Transparency and Information Provided
Most of the company websites or collateral do not provide any information regarding specific call rates, nor the number of minutes used on calls.
Generally, on-card information is limited to access number and PIN, dialing instructions, expiration date, and customer service contact information. In most cases, they are easy to find and understand. (We noted that AmanTel didn’t share its expiration information on the website.)
Additional fee structures are mostly revealed on the cards but often are complex and difficult to interpret – particularly given the potential for language barriers in ethnic customers.
Confusing and Complex Fees and Terms
The amounts of fees vary from different brands and even within same brands on different cards. In general, most cards charge a complicated combination of connection fees and/or completion fee and/or maintenance fees.
A sample of fees assessed by different providers:
- Dollar Phone charges service fee of $0.25 per minute
- STI charges “disconnection fee” of $0.90 on calls less than 5 minutes
- Noblecom.com and AmanTel charge online order processing fees (up to $2 on a $5 card)
All had expiration dates and varied in duration. Most cards use “rounding-up” which also impacts the final price of a call. For example, if a call ends after 1 minutes 20 seconds (at a rate of $.50/minute), some providers may round up to 3 additional minutes (totaling a 4-5 minute charge) – adding an extra $1-2 more than a provider who only rounds up to the nearest minute.
Information Provided to Customer
There is no standardization of fees and terms, and limited disclosure on some cards. Below, the absence of disclosed information does not necessarily mean there is no fee.
|Company||Connection fees||Completion fees||Maintenance fees||Other||Expire||Rounding|
|Dollar Phone Enterprise Inc.||$1.49/call||$0.99/week||Service fee|
|3 mos||1 min|
|IDT||$0.69 bi-weekly||6 mos||1 min|
|IDT Boss Revolutions||1 year||1 min|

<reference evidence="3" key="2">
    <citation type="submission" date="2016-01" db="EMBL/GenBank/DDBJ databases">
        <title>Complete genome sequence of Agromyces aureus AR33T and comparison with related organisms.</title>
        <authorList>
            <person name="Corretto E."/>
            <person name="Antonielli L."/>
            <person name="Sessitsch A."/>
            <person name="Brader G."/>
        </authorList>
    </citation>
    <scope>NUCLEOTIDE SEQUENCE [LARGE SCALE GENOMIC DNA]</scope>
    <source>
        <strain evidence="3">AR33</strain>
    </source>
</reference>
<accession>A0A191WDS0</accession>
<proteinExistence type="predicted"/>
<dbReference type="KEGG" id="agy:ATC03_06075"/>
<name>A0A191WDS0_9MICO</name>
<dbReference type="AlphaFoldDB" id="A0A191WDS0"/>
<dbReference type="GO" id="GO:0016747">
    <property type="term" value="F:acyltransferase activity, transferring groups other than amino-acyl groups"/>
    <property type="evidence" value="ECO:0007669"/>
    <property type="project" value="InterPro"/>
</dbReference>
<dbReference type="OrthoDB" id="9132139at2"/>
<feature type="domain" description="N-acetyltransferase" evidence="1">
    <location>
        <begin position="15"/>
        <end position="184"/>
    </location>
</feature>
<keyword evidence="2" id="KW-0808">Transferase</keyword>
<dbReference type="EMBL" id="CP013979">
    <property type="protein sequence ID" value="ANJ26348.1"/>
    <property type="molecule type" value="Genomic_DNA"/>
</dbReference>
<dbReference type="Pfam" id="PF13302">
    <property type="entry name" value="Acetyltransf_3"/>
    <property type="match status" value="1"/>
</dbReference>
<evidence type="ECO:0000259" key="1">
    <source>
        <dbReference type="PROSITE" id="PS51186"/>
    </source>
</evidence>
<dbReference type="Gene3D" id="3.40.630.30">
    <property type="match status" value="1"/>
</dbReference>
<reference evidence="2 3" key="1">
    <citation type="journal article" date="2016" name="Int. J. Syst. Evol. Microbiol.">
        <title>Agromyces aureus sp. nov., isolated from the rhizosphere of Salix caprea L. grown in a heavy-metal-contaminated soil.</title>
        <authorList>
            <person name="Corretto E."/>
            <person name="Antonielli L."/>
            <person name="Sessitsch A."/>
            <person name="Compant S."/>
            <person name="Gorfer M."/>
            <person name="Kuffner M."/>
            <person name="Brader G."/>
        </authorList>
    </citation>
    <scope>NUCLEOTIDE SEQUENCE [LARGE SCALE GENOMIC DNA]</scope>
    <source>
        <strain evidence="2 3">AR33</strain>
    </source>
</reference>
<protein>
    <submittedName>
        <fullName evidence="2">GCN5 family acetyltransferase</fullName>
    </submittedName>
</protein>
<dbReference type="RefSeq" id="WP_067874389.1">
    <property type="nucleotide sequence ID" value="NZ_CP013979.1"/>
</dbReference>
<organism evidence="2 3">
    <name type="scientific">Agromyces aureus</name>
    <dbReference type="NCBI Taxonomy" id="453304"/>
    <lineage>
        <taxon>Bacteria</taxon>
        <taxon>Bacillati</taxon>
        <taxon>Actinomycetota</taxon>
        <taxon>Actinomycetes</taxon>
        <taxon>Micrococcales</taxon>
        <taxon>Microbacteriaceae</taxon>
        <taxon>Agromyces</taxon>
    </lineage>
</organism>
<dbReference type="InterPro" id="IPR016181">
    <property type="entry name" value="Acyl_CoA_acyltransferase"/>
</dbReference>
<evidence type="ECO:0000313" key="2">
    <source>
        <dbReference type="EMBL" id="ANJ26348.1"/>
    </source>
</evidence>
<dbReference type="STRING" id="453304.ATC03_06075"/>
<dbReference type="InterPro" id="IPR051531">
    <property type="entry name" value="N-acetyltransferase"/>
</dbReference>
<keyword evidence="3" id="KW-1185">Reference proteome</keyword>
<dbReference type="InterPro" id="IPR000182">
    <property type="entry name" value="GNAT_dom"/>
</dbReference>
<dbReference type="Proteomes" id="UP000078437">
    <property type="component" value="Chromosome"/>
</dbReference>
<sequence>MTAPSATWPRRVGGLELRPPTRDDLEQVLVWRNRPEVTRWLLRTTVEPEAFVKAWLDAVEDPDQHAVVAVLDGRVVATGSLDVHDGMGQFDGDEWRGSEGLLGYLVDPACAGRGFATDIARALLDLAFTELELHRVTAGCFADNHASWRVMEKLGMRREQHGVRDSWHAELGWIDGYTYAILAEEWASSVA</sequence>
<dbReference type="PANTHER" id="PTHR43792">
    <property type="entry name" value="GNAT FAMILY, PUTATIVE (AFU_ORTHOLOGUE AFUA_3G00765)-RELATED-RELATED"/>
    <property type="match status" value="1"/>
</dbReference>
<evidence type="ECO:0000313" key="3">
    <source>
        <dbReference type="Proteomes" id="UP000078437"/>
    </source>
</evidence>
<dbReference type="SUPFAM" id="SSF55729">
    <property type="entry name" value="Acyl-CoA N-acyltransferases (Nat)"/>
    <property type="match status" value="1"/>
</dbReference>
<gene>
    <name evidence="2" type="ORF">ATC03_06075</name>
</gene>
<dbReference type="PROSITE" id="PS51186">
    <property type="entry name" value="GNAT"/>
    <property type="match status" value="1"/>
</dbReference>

|PT1 Communications||$0.69 bi-weekly||1 min|
|$0.69 week up|
|Disconnection fee: $0.90/call|
less then 5 min
|6 mos||1 – 3 min|
|SMT||$0.39/call||$0.69/week||60 days||1 min|
|Dynasky Sino||1 year||1 min|
|Dezco Communication||$0.99/call||$0.89/week||60 days||3 min|
|Noblecom.com||Order processing fee $2.00||1 year||1 min|
|AmanTel||Order processing fee $0.50||N/A||N/A|
|CallingCard Plus||$0.59/week||6 mos||2 min|
The accessibility of customer service varied during our research; three calls were simply not answered or the call went directly to voicemail. When customer service was reached, nearly all companies provided assistance as asked.
While it’s common to have variations in international call quality, the card testers’experiences were poor. Complaints fell into four categories.
“It was a surprise that without connecting or talking to the other side, I lost 2 minutes and 49 cents. They did not tell me that they charge for just trying to make a call.”
“The purchasing process is easy. But I could not check my remaining balance and minutes.”
“The call automatically hung up without any notice when the balance reached zero.”
“Charges were deducted even though no one picked up the call.”
Consumers seeking a solution to make international calls would do well to steer clear of calling cards, given the many new technologies and methods of calling globally available to them as an alternative. The additional fees, short expiration dates and inconsistent rates add up to significant value loss.